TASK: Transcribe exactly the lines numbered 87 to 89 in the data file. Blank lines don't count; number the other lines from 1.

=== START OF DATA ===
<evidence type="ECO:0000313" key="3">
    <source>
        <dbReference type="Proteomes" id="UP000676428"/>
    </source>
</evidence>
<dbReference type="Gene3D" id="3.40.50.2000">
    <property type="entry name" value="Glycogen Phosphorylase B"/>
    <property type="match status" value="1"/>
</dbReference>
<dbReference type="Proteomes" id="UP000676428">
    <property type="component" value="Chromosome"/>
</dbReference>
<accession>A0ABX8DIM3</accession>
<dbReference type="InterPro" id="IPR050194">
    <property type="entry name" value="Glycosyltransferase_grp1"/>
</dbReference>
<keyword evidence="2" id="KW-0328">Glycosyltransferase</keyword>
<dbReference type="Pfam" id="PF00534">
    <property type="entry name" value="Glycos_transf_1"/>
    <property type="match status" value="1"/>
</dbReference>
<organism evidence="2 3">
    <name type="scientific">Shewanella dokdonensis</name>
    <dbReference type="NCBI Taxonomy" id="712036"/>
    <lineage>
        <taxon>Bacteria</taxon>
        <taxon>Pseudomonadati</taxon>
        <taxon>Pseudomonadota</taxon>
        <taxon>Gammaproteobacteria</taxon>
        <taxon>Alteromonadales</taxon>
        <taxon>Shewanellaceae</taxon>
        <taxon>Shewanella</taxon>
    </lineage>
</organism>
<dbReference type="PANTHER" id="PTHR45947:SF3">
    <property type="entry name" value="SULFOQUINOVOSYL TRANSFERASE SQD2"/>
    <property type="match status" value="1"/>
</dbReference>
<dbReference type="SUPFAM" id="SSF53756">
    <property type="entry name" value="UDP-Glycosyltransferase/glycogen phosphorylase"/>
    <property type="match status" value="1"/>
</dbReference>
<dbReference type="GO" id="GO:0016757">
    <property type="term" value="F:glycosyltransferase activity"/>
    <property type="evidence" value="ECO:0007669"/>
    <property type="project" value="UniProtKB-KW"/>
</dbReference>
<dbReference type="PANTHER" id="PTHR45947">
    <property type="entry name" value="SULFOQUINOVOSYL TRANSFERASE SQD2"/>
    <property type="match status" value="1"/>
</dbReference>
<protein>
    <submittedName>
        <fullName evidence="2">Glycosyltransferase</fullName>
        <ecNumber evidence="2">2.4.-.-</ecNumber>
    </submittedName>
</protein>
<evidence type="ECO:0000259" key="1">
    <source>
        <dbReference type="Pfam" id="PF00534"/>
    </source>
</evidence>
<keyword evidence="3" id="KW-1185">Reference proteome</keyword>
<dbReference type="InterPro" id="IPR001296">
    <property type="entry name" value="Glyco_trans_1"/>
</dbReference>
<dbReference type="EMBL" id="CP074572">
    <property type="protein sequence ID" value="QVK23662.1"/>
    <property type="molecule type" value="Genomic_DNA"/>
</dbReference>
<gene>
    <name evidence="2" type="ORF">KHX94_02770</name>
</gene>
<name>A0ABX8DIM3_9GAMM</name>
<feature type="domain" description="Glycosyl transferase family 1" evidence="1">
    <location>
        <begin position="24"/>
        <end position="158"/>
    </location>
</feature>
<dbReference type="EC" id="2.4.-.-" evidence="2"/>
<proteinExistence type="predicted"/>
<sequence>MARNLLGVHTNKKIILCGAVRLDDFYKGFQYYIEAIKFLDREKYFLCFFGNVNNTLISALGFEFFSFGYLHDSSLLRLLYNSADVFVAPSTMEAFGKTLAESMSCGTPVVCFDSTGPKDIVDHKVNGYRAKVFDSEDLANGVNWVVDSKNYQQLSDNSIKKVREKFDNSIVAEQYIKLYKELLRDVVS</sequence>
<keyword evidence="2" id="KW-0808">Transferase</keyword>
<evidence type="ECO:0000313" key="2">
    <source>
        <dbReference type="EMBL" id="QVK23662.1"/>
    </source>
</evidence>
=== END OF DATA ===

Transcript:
        <dbReference type="EMBL" id="QVK23662.1"/>
    </source>
</evidence>